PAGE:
Perhaps consider inserting a cane or wireframe before adding a growth medium. Plastic supports can be better for tender, fleshy roots, too, where root rot has been a problem. Wood or cane supports can become waterlogged and affect the quality of the growth medium – so avoid them if you can.

If you are left with only a crown of short, younger leaves, do not use too big a pot. You can kill them with kindness by overwatering them in a larger pot with too much space between roots and the wall – remember, these plants prefer to feel snug!

Other reasons for orchid leaves turning yellow

As mentioned, there are several reasons for orchid leaves to start yellowing – which is why it’s a good idea to check your plant very carefully.

If the leaves of your orchid are turning yellow from the central spine outwards, it’s likely due to irrigation – so, overwatering or excess humidity are likely to be the most likely causes.

If your orchid leaves are turning yellow from the outside inwards, however, the problem is likely to be temperature or disease or pests on the leaves. They prefer good levels of light but not strong direct sunlight – and in their natural tropical habitat, or in forest areas, they exist in dappled light or under the canopy of trees.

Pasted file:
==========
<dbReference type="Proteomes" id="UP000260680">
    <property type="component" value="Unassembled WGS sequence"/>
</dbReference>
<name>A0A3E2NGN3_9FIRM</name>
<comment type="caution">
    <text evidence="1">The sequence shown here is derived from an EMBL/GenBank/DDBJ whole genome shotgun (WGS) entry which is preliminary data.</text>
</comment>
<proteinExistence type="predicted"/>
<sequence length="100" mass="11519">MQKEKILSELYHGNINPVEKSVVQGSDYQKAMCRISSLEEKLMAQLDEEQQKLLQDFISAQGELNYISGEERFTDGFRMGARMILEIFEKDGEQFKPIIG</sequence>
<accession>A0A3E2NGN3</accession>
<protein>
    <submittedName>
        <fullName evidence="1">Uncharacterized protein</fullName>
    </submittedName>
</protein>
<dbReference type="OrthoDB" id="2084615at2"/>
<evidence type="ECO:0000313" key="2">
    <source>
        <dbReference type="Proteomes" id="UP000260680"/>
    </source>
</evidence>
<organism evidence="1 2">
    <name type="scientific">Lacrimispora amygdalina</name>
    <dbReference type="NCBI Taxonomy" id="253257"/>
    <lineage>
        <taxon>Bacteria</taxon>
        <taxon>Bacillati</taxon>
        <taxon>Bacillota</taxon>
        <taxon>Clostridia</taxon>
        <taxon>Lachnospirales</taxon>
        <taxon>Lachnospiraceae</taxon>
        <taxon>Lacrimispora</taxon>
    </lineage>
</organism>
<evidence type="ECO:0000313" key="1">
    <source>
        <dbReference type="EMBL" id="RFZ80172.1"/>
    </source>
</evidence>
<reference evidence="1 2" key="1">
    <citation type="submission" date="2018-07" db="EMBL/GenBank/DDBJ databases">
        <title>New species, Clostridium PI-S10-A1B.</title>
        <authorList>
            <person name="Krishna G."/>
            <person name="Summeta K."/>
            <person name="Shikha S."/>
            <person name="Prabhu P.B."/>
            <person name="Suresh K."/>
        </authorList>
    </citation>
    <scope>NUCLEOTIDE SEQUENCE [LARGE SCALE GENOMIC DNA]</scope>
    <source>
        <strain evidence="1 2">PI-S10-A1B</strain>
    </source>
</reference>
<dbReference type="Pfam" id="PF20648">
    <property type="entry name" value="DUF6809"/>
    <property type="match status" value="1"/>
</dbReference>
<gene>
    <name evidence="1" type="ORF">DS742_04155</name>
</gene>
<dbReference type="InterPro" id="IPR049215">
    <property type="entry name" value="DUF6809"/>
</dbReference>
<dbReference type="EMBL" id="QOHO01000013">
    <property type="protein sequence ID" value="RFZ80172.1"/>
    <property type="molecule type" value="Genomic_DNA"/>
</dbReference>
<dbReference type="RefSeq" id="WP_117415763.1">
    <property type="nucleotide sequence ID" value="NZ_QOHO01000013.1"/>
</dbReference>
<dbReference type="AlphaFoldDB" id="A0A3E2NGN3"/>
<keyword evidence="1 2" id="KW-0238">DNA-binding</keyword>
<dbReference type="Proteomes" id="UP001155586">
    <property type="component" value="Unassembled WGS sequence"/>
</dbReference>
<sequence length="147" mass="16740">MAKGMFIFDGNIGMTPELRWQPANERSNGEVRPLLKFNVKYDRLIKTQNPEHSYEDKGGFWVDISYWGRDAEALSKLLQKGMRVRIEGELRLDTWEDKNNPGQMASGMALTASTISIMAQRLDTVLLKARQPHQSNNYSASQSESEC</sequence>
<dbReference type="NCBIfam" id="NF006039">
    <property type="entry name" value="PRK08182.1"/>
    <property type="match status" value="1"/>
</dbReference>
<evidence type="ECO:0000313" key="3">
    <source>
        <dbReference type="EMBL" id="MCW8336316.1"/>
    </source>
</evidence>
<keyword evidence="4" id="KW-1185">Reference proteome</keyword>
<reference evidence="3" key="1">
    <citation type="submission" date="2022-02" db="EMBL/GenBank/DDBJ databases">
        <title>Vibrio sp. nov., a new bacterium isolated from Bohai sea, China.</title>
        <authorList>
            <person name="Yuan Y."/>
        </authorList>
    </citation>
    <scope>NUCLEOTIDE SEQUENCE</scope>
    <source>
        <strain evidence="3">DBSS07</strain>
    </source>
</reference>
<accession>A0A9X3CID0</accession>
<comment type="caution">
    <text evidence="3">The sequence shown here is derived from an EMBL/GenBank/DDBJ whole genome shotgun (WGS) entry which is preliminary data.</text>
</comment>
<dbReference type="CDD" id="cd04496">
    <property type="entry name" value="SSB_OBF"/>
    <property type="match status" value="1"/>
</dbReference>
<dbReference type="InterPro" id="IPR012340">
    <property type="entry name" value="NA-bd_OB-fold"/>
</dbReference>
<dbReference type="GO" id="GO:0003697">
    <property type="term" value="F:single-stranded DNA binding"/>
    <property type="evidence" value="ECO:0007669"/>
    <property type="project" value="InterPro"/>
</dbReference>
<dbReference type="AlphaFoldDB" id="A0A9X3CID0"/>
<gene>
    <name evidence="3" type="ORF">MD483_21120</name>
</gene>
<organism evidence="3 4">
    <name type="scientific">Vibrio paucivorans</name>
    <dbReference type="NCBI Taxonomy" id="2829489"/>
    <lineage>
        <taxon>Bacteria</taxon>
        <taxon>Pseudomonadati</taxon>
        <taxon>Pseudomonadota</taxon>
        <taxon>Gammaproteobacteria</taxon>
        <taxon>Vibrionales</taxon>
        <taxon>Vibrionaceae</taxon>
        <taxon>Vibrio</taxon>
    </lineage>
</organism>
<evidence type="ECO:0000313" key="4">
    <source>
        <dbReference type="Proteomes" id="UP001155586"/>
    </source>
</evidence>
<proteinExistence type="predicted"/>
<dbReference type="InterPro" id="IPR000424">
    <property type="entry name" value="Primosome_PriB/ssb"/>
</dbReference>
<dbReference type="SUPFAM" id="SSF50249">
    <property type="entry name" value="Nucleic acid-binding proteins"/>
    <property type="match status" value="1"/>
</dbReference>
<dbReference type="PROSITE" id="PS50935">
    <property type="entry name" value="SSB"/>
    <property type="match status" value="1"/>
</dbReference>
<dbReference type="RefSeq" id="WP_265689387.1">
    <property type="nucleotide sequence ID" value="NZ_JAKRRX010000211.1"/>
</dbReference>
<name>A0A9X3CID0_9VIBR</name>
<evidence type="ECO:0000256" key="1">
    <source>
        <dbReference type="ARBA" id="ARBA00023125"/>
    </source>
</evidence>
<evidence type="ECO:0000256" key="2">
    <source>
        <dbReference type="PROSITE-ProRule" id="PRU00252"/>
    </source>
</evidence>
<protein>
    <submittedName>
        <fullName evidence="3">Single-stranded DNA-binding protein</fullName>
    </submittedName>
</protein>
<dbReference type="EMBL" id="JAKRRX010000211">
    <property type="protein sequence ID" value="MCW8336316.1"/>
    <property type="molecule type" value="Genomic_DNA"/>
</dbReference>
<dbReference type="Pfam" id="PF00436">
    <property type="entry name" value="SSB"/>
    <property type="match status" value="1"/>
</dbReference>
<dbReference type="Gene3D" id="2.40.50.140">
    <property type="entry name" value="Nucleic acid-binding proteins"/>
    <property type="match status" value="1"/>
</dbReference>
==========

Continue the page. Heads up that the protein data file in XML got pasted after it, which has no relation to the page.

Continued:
For this reason, they are ideal indoor houseplants. They can light up a shady space indoors with their vibrantly coloured, striking flowers!

Yellowing leaves can be a warning signal to plant parents that neighbouring plants may be susceptible to a problem, too – or, that a neighbouring plant has actually been the cause. Some of us decide to have mixed displays of plants – and, inadvertently, we may (indiscriminately) water a plant collection sharing the same trough or container.